Can SMSF Borrow Money? Exploring the Possibilities and Limitations

Self-Managed Super Funds (SMSFs) have become a popular choice for Australians looking to take control of their retirement savings. As trustees seek to maximize their fund's potential, a common question arises: Can SMSF borrow money? The answer is yes, but it's wrapped...

What Does SMSF Stand For? A Deep Dive into Self-Managed Super Funds

When it comes to planning for retirement, Australians have a variety of superannuation options available to them. Among these, one option stands out for those who seek more control over their retirement savings: the Self-Managed Super Fund (SMSF). But what exactly...

How much do you need to retire in Australia?

Retiring in Australia can be a dream come true, but it's important to have a clear understanding of how much money you will need to support yourself during your golden years. The amount you need to retire in Australia depends on several factors, including your...

SMSF Director ID

The SMSF (Self-Managed Super Fund) Director ID is a unique identifier that is assigned to individuals who act as directors of SMSFs. This identifier is used to monitor and regulate SMSF trustees and ensure that they are fulfilling their obligations under the...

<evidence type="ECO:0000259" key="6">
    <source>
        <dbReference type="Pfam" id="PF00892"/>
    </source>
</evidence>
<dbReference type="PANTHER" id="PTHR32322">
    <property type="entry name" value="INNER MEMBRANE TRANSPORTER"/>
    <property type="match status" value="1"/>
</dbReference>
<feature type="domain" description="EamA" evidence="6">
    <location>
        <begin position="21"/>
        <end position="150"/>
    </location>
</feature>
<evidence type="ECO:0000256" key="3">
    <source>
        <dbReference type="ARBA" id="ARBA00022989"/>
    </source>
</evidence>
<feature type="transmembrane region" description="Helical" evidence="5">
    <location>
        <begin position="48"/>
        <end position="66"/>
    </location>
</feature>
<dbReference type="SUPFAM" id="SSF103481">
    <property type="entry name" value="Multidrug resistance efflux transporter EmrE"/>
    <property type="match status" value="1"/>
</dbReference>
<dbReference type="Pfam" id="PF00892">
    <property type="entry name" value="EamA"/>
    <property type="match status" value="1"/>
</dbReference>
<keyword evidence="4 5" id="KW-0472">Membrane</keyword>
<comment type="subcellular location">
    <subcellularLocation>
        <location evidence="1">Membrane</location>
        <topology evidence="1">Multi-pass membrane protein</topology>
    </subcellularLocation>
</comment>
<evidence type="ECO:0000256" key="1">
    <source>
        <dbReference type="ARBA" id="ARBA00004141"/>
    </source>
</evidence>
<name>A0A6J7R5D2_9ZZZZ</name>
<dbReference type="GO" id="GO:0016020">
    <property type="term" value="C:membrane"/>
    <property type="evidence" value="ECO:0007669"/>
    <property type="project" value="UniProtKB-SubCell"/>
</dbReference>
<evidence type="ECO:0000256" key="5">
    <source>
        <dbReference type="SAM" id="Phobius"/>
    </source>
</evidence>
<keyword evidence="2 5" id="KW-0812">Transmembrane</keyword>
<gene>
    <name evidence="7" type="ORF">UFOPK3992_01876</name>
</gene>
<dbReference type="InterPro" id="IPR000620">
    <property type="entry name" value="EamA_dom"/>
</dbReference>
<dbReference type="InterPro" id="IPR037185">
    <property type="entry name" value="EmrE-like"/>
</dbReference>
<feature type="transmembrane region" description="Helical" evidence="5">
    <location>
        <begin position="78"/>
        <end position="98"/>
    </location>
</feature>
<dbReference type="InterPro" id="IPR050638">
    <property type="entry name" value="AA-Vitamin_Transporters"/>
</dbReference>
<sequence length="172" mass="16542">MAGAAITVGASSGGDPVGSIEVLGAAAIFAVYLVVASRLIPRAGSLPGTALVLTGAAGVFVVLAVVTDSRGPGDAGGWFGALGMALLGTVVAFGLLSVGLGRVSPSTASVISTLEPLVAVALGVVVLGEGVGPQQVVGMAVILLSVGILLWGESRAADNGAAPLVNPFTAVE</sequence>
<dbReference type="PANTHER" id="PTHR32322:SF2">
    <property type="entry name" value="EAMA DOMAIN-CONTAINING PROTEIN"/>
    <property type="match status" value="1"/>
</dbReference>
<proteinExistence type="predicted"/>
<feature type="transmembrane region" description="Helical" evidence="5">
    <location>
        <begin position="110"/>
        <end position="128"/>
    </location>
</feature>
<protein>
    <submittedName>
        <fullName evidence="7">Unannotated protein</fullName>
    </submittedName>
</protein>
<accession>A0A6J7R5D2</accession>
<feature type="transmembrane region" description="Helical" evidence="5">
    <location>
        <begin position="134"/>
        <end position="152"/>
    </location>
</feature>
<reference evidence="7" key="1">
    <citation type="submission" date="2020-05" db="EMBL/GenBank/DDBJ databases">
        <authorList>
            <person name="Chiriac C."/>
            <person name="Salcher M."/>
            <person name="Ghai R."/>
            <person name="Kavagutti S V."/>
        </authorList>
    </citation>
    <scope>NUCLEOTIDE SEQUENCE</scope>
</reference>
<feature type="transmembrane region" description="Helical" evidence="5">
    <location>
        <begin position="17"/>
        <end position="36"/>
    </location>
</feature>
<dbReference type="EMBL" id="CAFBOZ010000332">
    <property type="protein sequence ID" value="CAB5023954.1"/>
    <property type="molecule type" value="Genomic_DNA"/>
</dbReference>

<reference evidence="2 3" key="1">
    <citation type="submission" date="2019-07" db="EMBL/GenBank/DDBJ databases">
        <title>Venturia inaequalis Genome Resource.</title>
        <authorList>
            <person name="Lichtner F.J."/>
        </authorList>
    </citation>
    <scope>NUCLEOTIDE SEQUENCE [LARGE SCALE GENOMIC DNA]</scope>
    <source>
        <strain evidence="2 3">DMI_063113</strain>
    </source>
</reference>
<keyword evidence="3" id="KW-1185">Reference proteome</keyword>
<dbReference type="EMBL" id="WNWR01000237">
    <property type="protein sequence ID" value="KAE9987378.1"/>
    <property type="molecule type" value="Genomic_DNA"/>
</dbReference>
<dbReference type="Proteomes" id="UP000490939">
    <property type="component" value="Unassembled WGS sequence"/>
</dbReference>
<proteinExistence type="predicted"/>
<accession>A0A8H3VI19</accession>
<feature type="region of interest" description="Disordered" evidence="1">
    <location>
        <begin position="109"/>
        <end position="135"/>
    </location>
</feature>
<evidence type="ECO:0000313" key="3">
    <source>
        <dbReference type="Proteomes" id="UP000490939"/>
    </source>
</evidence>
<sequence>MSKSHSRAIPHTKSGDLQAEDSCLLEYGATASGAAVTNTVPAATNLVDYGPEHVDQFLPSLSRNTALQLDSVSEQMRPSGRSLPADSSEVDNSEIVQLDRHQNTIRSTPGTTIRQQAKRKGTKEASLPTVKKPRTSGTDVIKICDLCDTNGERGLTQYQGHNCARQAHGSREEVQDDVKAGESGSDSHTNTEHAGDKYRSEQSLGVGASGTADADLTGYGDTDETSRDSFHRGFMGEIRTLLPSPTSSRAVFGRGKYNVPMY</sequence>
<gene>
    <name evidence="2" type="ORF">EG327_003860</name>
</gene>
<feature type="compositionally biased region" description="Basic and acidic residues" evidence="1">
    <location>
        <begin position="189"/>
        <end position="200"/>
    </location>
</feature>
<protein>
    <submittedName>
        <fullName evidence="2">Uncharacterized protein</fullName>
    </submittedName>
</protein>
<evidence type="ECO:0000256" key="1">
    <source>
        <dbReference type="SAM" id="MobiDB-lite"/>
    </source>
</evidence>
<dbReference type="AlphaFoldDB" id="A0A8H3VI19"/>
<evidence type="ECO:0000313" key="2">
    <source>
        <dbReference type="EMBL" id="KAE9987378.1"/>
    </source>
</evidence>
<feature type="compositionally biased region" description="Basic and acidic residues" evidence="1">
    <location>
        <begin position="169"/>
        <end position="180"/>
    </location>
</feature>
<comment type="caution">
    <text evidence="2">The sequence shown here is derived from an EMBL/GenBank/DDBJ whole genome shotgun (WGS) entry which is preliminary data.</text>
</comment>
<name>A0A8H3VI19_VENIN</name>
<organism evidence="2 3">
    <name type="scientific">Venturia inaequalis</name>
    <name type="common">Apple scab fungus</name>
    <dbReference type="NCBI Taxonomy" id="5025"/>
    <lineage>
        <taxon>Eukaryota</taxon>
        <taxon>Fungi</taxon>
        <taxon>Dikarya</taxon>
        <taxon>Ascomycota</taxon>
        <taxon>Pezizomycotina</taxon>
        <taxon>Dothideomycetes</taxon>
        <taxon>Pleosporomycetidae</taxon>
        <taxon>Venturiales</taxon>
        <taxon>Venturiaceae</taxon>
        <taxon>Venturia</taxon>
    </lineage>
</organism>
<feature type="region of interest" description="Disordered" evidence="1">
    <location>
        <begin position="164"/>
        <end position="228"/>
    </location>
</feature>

What types of people have an SMSF?

There are many different types of people who have an SMSF. Some of the most common include: Small business owners: Many small business owners choose to set up an SMSF to help manage and invest their retirement savings. This allows them to have more control over their...

Commercial SMSF Loans – What you need to know

Securing a commercial loan for an SMSF can be complex due to the variety of lenders and options available. Whether you're a first-time borrower or an experienced borrower, it's important to understand the nuances of the loan process when applying for a commercial SMSF...

Contact Us

SuperHelp is located in Macquarie Park, NSW however we work with clients all around Australia.


1300 736 453

PO Box 1906 Macquarie Centre NSW 2113

M-F: 9am-5pm, S-S: Closed

1 + 12 =